offered scholarships for women’s basketball, track and field, and
volleyball following Title IX.
Suttle (’79) received one of the first women’s basketball scholarships.
She finished her UNT career as a leading scorer and is now in the
UNT Athletic Hall of Fame.
North Texas for allowing me to play because the scholarship was
the only means I had for getting through college,” she says.
her team drew little attention.
we traveled to places like Texas Tech, which has always had a strong
women’s team, we played in a huge gym before maybe 20 fans,” she
improve much during the 1980s, says Isalene Jones Welch (’85), a
former forward who is a UNT Athletic Hall of Fame member. “
only family members and other athletes attended,” she says. “More
came when we had doubleheaders with the guys’ team. The newspapers
didn’t usually write about us.”
basketball guard Rosalyn Reades, Big West Conference leader in steals
last year, says the success of U.S. women’s basketball and softball
teams at the 1996 Summer Olympics and the rise of the Women’s National
Basketball Association and the U.S. Women’s soccer team were turning
points for women’s athletics.
have become more fast paced and more entertaining,” she says.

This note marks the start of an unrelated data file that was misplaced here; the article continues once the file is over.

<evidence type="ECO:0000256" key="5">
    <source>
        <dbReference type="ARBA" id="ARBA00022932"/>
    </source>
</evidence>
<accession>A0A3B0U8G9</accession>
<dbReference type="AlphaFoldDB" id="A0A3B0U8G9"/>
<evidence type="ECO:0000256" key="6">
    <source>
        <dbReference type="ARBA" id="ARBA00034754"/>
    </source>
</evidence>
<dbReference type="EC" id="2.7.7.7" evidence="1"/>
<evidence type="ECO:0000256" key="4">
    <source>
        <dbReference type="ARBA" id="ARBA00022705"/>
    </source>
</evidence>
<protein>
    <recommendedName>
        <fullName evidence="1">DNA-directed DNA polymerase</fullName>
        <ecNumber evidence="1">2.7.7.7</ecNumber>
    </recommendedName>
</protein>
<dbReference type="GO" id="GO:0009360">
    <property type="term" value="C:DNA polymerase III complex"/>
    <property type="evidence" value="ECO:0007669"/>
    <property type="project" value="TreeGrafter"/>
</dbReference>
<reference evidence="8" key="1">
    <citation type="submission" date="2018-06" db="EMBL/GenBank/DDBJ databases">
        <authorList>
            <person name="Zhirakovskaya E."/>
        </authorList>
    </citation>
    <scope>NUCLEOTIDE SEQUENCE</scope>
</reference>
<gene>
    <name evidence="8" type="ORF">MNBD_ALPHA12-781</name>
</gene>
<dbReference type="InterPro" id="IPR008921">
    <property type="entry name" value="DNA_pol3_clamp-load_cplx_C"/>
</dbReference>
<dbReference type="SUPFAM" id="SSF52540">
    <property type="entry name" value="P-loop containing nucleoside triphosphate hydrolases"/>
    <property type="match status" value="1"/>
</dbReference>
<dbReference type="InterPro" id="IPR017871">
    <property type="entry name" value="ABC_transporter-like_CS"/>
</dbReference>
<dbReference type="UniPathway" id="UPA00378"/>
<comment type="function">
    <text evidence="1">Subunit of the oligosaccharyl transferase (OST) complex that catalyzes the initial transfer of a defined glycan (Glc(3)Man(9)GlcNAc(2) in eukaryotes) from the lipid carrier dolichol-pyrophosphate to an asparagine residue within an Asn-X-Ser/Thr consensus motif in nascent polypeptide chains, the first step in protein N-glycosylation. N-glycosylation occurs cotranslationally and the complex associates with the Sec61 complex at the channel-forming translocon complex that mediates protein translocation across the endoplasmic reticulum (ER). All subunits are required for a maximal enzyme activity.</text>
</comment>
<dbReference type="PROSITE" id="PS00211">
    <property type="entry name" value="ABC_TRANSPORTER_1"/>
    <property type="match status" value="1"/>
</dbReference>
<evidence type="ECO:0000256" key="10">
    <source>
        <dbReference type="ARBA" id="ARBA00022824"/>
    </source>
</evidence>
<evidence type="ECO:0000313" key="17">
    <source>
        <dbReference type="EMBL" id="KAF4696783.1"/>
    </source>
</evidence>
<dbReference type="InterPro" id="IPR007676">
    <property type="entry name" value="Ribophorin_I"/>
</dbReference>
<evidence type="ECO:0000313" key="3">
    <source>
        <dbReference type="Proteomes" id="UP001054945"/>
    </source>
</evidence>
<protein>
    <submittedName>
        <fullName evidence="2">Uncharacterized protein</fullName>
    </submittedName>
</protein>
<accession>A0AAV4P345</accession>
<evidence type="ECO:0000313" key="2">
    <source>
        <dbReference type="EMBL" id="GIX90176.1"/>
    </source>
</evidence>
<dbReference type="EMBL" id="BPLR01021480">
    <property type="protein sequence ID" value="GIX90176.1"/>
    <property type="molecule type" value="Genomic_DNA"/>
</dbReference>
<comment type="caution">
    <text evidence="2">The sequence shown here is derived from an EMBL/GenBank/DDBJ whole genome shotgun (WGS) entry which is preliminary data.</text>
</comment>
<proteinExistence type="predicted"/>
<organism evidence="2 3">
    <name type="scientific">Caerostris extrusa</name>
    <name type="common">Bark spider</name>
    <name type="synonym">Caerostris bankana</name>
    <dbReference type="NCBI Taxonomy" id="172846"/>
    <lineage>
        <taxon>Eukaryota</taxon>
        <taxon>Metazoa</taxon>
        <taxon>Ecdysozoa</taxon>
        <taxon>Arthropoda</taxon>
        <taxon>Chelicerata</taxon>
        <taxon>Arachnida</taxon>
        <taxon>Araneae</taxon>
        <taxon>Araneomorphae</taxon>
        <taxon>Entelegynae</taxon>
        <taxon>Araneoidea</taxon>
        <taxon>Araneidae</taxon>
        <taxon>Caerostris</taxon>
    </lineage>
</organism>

guard Ashley Norris (’99), ranked second in three-point goals last
see now that women can play just as well as men,” says Norris, who
now plays for the Oklahoma Flyers, a team of former college players.
most of UNT’s women athletes say they haven’t experienced disrespect
for playing their sports.
senior soccer forward, says soccer for both boys and girls was well
supported in her hometown of Midland.
guys say things to me that make me think they admire how I play,”
Stephenson, junior basketball guard, played both soccer and basketball
at her high school in Winchester, Tenn.
“I was taller
and bigger than most of the girls,” she says. “At one time, I wished
I was a cheerleader, but now I’m glad I wasn’t.”
Grimaldo, senior volleyball setter, says her team at Klein High
School in Spring “was looked upon as a good thing by the guys in
Britt Yoder is a pole vaulter on the track team — an event that
debuted for women at this year’s Summer Olympics in Australia. She
was voted “Most Athletic” by her classmates at Fort Worth’s Boswell
I wasn’t respected, I wouldn’t have quit athletics for anything,”
she says. “Some guys like it that you’re an athlete because you
carry yourself with confidence.”
carries over into the classroom. UNT’s female athletes had an average